Publishing, the Rules of the Trade

I shall spit on your graves

Vernon Sullivan, The Vendôme Press, original edition, 1948, La Cohérie BV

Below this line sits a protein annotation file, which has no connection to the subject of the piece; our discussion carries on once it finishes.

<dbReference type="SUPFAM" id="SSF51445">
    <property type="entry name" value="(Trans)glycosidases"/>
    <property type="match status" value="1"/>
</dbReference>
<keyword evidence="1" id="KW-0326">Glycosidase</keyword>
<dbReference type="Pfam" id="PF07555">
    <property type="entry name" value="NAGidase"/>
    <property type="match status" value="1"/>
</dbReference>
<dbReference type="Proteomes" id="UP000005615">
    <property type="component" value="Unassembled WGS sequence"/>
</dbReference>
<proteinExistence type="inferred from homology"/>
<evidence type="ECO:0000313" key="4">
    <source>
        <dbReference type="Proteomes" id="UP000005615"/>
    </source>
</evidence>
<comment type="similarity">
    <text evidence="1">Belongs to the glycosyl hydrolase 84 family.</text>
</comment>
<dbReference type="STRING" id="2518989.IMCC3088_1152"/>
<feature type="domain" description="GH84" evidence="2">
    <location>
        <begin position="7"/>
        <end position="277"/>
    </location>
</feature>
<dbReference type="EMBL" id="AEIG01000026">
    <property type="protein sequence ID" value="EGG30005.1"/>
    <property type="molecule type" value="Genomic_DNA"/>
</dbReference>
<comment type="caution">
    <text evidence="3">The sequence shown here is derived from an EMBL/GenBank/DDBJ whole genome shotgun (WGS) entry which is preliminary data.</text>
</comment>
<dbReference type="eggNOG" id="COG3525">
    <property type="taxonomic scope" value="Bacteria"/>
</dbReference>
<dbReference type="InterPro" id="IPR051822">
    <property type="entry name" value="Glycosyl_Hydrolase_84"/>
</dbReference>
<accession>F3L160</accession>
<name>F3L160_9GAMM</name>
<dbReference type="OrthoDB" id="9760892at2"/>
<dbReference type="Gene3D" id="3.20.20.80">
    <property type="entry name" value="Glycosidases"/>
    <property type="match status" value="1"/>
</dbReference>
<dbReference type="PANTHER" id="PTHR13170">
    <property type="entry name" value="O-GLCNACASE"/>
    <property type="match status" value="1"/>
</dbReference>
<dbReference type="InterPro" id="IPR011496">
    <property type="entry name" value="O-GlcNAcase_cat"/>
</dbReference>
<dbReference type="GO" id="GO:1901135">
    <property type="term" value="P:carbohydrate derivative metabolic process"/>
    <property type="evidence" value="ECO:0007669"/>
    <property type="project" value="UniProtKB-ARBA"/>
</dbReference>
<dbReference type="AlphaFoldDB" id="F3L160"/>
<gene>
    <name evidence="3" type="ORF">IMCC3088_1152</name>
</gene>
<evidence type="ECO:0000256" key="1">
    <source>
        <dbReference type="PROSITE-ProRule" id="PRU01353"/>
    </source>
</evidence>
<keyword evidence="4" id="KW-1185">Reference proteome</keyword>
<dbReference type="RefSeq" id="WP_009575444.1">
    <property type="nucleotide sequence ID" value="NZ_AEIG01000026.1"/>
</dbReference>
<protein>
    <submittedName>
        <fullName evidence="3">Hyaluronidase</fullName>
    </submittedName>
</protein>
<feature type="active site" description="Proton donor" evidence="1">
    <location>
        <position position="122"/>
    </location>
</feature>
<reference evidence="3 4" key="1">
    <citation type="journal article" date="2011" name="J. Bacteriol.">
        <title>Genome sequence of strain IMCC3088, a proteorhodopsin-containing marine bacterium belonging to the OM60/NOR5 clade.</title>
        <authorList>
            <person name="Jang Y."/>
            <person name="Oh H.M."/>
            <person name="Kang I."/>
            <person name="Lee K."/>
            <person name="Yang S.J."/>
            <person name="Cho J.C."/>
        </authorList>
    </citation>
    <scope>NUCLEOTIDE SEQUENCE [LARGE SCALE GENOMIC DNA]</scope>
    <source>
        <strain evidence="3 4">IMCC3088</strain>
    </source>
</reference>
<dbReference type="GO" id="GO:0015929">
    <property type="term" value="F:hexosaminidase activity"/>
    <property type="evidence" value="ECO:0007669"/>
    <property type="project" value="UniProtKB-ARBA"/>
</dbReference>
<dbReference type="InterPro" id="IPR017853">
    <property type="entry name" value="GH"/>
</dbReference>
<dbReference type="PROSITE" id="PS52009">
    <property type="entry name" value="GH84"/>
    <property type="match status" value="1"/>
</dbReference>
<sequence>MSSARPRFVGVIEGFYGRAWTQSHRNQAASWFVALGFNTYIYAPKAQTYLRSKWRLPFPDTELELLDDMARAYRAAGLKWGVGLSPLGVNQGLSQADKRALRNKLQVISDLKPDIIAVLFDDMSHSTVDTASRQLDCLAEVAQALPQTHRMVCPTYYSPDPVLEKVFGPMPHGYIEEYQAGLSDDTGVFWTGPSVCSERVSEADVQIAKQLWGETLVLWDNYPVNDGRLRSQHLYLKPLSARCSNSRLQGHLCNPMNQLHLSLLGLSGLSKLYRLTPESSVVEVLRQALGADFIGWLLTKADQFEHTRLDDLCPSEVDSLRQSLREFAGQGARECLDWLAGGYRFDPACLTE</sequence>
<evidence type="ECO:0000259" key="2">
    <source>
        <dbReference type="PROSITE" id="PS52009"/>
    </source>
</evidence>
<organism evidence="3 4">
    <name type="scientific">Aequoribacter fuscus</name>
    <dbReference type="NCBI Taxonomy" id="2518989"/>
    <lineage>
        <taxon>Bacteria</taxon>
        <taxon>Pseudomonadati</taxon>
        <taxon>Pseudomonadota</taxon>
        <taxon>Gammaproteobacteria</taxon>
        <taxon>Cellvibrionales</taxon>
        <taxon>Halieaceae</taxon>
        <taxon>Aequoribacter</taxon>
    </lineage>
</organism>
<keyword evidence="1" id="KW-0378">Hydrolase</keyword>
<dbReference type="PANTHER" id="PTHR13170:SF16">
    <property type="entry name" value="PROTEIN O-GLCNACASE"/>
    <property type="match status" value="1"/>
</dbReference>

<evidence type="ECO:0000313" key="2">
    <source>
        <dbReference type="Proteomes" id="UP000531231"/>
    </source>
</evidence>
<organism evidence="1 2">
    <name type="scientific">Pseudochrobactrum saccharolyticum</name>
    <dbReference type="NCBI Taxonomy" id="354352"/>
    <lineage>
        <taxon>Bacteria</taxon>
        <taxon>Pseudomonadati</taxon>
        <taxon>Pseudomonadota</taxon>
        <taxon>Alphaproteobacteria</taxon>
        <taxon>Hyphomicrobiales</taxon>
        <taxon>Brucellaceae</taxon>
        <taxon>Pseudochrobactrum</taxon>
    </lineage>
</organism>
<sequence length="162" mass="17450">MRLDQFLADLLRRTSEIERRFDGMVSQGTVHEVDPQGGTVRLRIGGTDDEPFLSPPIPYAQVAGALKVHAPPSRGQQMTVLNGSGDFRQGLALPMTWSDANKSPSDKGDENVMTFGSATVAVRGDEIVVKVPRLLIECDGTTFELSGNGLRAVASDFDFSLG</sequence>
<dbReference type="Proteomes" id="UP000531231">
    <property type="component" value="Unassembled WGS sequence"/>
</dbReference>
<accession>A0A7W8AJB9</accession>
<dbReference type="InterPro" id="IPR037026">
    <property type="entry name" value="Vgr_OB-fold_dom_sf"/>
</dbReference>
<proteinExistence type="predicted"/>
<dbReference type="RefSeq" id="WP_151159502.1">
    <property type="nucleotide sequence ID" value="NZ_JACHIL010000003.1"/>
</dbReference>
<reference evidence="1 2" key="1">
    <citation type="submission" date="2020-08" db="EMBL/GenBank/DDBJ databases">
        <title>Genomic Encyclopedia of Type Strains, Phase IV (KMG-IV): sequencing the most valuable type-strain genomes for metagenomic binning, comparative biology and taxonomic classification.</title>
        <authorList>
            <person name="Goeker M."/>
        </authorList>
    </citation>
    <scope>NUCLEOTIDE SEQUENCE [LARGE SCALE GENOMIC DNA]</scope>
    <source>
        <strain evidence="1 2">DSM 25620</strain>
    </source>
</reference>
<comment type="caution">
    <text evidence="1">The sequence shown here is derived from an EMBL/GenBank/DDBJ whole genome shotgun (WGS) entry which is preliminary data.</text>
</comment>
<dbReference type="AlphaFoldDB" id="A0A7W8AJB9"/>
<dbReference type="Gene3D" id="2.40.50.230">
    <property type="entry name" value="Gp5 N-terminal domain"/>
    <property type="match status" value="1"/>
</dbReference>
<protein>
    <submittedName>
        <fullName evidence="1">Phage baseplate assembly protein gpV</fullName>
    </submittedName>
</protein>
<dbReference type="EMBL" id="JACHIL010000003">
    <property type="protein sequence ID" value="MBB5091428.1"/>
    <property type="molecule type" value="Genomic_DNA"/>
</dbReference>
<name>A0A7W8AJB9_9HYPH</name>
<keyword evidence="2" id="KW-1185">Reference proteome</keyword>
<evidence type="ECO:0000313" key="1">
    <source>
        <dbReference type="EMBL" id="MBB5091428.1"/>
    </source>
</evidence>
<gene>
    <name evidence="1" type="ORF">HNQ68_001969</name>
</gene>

In April 1948, Vian went under the penname of Sullivan once again: he translated J’irai cracher sur vos tombes into American, I Shall Spit on Your Graves. At the hearing, the author admitted that Vernon Sullivan was a pseudonym, a fact of which the press was already convinced. Boris Vian, his publisher and his printer were judged at a hearing closed to the public in 1950. The writer, defended by Maître Izard, a distinguished barrister, was supported by several notable personalities, including the author Raymond Queneau. Heavy fines were given for offending public decency; the court also ordered the withdrawal and destruction of the book. An appeal was rejected, but the amnesty law of 1953 exempted them from executing the sentence.